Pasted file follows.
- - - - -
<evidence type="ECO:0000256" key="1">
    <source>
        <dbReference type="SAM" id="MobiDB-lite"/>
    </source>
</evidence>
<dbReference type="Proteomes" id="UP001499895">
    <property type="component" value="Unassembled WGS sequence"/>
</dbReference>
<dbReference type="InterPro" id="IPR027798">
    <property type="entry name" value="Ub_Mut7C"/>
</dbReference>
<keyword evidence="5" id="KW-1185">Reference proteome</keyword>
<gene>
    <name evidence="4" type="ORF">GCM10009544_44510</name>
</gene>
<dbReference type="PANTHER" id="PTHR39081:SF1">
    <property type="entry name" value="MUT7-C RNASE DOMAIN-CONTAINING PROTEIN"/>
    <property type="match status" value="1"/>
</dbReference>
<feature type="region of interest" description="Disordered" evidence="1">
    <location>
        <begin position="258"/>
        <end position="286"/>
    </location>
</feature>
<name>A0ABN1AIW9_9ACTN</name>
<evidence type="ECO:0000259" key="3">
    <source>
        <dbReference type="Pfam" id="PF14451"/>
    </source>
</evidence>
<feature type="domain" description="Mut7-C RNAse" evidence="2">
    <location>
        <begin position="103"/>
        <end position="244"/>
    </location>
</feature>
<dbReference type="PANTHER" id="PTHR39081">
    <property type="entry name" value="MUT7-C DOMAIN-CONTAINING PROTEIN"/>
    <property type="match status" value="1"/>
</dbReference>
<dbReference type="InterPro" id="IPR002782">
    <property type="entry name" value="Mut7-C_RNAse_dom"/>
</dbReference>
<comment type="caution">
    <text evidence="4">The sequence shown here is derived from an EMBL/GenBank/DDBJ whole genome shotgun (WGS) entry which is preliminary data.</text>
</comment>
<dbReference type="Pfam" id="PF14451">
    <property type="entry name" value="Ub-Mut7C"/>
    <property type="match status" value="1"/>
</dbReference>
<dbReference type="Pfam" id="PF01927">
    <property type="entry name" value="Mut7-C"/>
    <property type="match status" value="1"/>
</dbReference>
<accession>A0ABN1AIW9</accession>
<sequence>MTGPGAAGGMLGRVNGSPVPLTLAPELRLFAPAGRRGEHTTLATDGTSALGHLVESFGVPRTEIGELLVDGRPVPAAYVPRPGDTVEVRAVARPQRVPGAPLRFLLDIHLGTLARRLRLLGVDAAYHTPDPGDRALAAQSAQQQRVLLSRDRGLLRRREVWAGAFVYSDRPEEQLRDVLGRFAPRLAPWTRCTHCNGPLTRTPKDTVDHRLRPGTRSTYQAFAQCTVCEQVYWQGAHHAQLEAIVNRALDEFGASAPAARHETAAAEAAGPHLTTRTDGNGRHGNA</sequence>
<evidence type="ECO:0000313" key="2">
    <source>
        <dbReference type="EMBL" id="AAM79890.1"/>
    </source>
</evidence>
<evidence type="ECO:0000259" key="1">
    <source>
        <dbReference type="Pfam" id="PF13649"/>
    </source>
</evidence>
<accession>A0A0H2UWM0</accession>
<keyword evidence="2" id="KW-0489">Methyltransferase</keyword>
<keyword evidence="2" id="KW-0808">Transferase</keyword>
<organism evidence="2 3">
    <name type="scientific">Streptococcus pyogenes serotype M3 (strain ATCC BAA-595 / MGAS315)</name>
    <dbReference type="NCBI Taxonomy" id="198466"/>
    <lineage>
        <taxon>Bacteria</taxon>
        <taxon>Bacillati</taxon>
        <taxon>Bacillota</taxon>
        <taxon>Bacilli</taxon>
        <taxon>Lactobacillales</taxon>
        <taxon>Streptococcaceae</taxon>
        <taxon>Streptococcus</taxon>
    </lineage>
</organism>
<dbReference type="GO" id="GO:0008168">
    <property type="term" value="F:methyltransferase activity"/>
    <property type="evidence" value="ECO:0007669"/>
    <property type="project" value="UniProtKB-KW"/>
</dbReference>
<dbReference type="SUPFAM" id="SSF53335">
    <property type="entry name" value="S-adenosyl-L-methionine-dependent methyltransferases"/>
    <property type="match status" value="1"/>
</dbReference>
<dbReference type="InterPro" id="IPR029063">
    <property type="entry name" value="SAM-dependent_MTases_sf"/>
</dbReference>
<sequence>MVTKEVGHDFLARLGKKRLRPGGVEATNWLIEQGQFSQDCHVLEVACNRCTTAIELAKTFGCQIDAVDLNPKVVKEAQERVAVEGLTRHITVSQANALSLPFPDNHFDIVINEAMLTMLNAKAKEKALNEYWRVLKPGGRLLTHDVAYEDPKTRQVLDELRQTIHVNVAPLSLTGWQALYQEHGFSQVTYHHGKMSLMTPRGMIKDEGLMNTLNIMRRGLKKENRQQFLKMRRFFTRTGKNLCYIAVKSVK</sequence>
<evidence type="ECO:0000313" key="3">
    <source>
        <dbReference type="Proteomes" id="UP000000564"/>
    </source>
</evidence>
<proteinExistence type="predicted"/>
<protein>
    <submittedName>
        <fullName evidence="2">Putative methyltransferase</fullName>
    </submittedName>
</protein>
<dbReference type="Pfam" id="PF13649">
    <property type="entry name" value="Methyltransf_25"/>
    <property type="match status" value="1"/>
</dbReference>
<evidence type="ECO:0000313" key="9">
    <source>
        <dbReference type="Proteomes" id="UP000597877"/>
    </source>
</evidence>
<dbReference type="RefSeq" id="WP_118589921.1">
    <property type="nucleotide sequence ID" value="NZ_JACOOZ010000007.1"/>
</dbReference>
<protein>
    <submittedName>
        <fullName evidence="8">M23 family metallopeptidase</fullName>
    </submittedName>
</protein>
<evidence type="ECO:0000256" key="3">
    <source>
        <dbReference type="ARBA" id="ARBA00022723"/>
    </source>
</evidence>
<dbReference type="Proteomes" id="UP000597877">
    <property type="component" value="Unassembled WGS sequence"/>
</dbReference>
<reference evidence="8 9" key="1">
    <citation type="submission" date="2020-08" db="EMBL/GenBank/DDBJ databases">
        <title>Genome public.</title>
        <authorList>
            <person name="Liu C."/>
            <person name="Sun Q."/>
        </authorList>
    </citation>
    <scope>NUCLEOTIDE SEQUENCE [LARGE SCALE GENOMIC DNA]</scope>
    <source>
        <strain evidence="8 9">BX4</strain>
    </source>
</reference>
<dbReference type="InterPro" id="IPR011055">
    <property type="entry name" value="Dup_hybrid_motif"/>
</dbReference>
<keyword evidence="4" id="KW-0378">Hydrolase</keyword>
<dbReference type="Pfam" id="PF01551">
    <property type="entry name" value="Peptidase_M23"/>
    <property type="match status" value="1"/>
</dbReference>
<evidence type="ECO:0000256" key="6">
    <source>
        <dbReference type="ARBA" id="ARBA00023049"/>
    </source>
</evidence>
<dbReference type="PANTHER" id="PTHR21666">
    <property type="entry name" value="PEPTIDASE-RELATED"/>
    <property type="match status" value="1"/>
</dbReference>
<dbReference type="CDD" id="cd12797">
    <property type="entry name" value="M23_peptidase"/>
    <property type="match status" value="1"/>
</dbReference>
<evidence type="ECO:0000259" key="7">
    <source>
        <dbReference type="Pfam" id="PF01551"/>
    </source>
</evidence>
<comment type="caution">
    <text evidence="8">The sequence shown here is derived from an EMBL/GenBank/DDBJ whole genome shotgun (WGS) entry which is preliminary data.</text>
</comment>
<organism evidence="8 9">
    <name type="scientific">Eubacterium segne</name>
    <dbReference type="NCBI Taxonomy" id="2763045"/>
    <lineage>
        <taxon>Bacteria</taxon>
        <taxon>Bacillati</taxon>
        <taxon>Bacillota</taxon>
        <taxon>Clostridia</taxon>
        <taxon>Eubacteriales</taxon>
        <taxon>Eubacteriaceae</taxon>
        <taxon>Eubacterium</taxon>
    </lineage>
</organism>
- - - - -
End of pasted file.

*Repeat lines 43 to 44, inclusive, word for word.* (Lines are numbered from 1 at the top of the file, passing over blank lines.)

    <property type="entry name" value="Mut7-C_RNAse_dom"/>
</dbReference>